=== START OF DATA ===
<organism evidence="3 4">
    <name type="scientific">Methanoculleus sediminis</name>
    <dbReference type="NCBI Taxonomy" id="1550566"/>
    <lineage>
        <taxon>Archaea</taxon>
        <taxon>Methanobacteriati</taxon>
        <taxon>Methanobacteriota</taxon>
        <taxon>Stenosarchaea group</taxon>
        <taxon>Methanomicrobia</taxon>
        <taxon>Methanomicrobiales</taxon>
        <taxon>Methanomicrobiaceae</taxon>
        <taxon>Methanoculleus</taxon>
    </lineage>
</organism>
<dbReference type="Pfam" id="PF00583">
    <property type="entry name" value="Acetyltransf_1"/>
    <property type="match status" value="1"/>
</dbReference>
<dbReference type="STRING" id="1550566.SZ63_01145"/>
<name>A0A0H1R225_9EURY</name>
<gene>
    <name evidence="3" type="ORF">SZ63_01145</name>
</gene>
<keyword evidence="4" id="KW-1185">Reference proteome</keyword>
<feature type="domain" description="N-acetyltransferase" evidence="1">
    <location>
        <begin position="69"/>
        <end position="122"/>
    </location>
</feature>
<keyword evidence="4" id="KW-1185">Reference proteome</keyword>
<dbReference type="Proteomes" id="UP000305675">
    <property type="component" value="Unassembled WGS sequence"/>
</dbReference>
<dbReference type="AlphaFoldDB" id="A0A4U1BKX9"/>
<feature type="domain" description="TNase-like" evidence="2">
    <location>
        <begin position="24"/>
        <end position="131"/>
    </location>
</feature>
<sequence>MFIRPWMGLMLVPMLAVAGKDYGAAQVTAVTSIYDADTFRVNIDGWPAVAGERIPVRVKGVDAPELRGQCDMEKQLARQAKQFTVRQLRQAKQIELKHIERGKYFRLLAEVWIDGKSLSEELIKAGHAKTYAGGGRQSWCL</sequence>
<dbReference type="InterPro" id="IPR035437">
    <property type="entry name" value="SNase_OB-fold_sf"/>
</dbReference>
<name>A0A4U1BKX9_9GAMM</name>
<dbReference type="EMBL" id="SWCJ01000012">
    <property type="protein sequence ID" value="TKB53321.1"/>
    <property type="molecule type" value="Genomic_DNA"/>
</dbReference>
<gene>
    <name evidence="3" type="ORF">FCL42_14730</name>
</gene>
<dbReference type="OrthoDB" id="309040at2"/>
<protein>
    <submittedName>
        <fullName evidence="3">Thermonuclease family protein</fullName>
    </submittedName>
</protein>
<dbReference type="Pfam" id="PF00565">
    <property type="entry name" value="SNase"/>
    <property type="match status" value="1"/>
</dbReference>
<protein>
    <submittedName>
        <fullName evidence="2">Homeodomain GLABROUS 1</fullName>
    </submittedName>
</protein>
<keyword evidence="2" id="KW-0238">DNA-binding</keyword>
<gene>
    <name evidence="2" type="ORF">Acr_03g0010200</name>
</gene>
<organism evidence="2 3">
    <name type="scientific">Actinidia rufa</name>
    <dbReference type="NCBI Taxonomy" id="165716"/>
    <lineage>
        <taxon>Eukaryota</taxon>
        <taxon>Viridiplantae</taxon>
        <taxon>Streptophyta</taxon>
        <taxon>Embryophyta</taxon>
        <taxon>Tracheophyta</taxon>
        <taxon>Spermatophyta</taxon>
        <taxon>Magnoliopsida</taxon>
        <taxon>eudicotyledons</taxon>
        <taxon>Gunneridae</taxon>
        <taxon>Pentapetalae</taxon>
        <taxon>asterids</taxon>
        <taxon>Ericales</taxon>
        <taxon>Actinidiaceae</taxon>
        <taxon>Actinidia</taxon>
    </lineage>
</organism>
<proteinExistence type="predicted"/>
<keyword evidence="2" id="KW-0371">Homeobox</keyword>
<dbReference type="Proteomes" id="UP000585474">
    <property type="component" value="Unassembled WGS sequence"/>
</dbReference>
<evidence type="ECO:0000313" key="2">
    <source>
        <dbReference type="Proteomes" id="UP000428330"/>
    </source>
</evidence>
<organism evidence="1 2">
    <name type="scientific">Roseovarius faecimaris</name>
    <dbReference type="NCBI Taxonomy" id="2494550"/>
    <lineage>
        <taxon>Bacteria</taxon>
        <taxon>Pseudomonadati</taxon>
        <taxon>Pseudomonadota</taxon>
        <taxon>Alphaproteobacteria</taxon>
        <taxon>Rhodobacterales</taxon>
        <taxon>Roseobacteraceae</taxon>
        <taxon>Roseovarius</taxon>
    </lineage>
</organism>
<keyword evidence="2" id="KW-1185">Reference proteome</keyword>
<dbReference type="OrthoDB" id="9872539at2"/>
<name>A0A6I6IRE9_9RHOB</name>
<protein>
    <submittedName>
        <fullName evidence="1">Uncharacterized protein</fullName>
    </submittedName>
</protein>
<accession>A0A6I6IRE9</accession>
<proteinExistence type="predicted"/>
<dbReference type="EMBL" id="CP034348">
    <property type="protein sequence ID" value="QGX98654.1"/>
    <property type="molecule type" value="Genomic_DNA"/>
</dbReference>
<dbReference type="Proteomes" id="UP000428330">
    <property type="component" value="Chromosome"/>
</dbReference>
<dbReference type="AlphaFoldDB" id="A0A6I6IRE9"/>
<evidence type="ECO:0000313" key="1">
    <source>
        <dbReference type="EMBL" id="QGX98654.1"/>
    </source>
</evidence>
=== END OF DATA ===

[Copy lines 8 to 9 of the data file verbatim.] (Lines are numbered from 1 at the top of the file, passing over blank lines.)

        <taxon>Stenosarchaea group</taxon>
        <taxon>Methanomicrobia</taxon>